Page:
By Bobby Tanzilo Senior Editor/Writer Published Jun 07, 2004 at 5:25 AM

{image1} Milwaukee has earned its share of national media coverage lately, but even the world at large has been paying attention to race relations and politics in our town.

On May 15, England's respected newspaper The Guardian ran an in-depth article in its weekend magazine supplement about race and politics in Milwaukee with the headline "A Promise Not Kept."

Written by black British journalist Gary Younge, the article carried this sub-headline, "In 1954, the US supreme court outlawed segregated schools in a landmark case that gave rise to the civil rights movement. Fifty years on, Gary Younge visits Milwaukee, the most divided city in the US, to examine its legacy."

Younge, the author of the book "No Place Like Home, A Black Briton's Journey Through The American South," traces desegregation in America and especially in Milwaukee and ends up -- logically -- at this year's divisive mayoral campaign.

He writes of a visit to an Afrocentric school, of Father James Groppi's involvement in the Civil Rights movement here and quotes the president of Jack and Jill, a group of African American mothers and children, Ida Younge (although never mentioning whether he is related to her).

For the story Younge interviewed a diverse group of Milwaukeeans, from Dennis Conta to radio host Keith Murphy to historian John Gurda to former mayor John Norquist to Jerry Ann Hamilton, president of the Milwaukee chapter of the NAACP.

Although this isn't the sort of article many Milwaukeeans want the world to read about their hometown, Younge presents a well-researched story, and he is able to use Milwaukee as a microcosm of the failures and successes of desegregation and the state of race relations in America.

You can read Younge's article online at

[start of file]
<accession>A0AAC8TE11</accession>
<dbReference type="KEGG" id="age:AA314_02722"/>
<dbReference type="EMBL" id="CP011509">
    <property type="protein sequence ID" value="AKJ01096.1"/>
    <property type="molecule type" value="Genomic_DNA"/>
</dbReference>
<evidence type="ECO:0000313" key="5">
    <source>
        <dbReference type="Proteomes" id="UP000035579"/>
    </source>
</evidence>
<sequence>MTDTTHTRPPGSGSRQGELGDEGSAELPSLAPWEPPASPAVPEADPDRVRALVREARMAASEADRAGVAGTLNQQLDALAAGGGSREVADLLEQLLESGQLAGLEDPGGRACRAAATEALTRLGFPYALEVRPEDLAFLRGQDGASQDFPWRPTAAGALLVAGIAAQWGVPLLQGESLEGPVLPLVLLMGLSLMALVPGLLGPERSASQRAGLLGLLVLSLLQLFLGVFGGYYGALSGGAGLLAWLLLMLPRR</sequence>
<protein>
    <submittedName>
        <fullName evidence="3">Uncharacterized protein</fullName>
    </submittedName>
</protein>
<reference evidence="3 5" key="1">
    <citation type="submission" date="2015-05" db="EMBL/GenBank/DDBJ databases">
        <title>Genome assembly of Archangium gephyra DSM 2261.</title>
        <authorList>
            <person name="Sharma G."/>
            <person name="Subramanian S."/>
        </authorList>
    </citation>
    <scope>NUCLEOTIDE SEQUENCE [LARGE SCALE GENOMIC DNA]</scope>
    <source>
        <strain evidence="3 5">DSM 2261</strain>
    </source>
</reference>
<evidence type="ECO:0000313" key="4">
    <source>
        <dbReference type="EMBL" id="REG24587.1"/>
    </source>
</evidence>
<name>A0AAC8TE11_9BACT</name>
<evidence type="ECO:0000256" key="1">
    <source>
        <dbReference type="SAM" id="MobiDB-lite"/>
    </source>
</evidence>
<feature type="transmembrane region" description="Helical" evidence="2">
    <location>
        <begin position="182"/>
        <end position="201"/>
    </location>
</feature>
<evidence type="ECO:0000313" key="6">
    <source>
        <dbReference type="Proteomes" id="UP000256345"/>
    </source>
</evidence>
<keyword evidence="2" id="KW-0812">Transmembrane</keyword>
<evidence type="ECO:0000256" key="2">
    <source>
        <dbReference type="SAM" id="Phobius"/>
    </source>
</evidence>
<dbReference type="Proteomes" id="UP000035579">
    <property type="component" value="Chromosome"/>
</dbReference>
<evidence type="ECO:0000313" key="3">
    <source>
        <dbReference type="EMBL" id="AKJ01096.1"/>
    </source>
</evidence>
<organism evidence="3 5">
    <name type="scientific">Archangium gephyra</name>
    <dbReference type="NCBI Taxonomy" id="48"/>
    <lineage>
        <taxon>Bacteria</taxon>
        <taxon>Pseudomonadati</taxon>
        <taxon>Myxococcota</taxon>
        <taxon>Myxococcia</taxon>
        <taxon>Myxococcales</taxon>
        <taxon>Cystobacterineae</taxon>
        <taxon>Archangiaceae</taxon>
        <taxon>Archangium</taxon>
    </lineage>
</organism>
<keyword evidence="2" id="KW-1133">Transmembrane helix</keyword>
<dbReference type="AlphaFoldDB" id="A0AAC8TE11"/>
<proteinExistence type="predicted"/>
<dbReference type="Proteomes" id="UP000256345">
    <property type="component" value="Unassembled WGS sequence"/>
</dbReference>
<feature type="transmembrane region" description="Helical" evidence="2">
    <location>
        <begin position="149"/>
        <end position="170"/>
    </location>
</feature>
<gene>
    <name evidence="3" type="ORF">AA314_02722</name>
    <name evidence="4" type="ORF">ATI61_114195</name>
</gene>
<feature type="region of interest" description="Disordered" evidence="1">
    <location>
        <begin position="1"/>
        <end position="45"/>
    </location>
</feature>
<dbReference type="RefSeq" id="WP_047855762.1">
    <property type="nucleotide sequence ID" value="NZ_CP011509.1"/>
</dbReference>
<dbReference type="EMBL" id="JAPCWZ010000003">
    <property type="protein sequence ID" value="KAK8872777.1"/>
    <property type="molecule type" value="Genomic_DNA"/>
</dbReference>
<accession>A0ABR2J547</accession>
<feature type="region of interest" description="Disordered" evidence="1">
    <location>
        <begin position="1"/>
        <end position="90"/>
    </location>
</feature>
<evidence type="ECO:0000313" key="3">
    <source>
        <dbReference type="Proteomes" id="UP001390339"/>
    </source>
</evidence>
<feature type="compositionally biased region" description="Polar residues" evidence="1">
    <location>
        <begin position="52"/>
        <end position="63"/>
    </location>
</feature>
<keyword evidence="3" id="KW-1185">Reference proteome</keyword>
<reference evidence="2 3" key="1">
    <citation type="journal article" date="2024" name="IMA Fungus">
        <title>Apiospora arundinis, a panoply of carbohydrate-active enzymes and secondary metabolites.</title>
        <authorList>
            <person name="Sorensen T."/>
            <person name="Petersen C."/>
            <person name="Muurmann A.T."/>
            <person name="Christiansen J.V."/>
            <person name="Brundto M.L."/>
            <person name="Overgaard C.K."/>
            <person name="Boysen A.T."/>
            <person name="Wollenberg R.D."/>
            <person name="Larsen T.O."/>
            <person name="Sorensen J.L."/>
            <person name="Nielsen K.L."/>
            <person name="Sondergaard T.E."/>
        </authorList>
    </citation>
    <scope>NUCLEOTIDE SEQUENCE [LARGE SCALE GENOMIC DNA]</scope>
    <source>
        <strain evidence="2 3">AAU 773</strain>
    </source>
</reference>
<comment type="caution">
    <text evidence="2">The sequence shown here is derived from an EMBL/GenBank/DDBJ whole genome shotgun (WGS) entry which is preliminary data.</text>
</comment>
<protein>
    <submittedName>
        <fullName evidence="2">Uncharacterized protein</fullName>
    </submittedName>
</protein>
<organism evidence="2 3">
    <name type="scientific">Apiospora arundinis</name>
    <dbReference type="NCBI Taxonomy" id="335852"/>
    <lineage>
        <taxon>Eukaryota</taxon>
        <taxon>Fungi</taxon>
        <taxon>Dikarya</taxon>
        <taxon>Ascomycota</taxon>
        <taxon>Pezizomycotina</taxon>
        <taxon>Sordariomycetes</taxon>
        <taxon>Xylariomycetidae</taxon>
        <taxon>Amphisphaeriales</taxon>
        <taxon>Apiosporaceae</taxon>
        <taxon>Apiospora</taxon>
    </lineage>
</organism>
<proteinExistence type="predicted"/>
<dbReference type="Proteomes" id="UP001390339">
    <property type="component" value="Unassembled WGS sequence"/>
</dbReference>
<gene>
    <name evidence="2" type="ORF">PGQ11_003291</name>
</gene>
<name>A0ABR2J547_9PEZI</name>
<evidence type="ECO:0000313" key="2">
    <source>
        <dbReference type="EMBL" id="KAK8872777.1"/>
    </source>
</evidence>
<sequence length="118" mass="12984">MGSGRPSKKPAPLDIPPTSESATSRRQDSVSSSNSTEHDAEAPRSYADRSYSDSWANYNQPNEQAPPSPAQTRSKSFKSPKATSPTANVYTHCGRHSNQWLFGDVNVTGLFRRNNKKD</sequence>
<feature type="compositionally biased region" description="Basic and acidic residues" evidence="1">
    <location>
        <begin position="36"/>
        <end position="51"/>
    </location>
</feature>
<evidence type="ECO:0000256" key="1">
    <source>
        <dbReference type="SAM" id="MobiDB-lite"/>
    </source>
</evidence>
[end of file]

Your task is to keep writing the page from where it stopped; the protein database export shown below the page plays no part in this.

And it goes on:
The Guardian, in fact, can't quite get enough Milwaukee, it seems. Three days after Younge's article, Milwaukee's school voucher program was cited in an article about Tory support of a voucher program for U.K. schools. Four days after that, the paper wrote about Milwaukee native Tom Kurth, who has made a new home for himself in Polynesia. On May 27, The Guardian used Milwaukee as an example in a story about road markings and their potential connection to automobile accidents. On June 1, an article about "The Lord of the Rings" mentioned the Tolkien archives, housed at Marquette University.

Bobby Tanzilo Senior Editor/Writer

Born in Brooklyn, N.Y., where he lived until he was 17, Bobby received his BA-Mass Communications from UWM in 1989 and has lived in Walker's Point, Bay View, Enderis Park, South Milwaukee and on the East Side.

He has published three non-fiction books in Italy – including one about an event in Milwaukee history, which was published in the U.S. in autumn 2010. Four more books, all about Milwaukee, have been published by The History Press.

With his most recent band, The Yell Leaders, Bobby released four LPs and had a songs featured in episodes of TV's "Party of Five" and "Dawson's Creek," and films in Japan, South America and the U.S. The Yell Leaders were named the best unsigned band in their region by VH-1 as part of its Rock Across America 1998 Tour. Most recently, the band contributed tracks to a UK vinyl/CD tribute to the Redskins and collaborated on a track with Italian novelist Enrico Remmert.

He's produced three installments of the "OMCD" series of local music compilations for and in 2007 produced a CD of Italian music and poetry.

In 2005, he was awarded the City of Asti's (Italy) Journalism Prize for his work focusing on that area. He has also won awards from the Milwaukee Press Club.

He can be heard weekly on 88Nine Radio Milwaukee talking about his "Urban Spelunking" series of stories.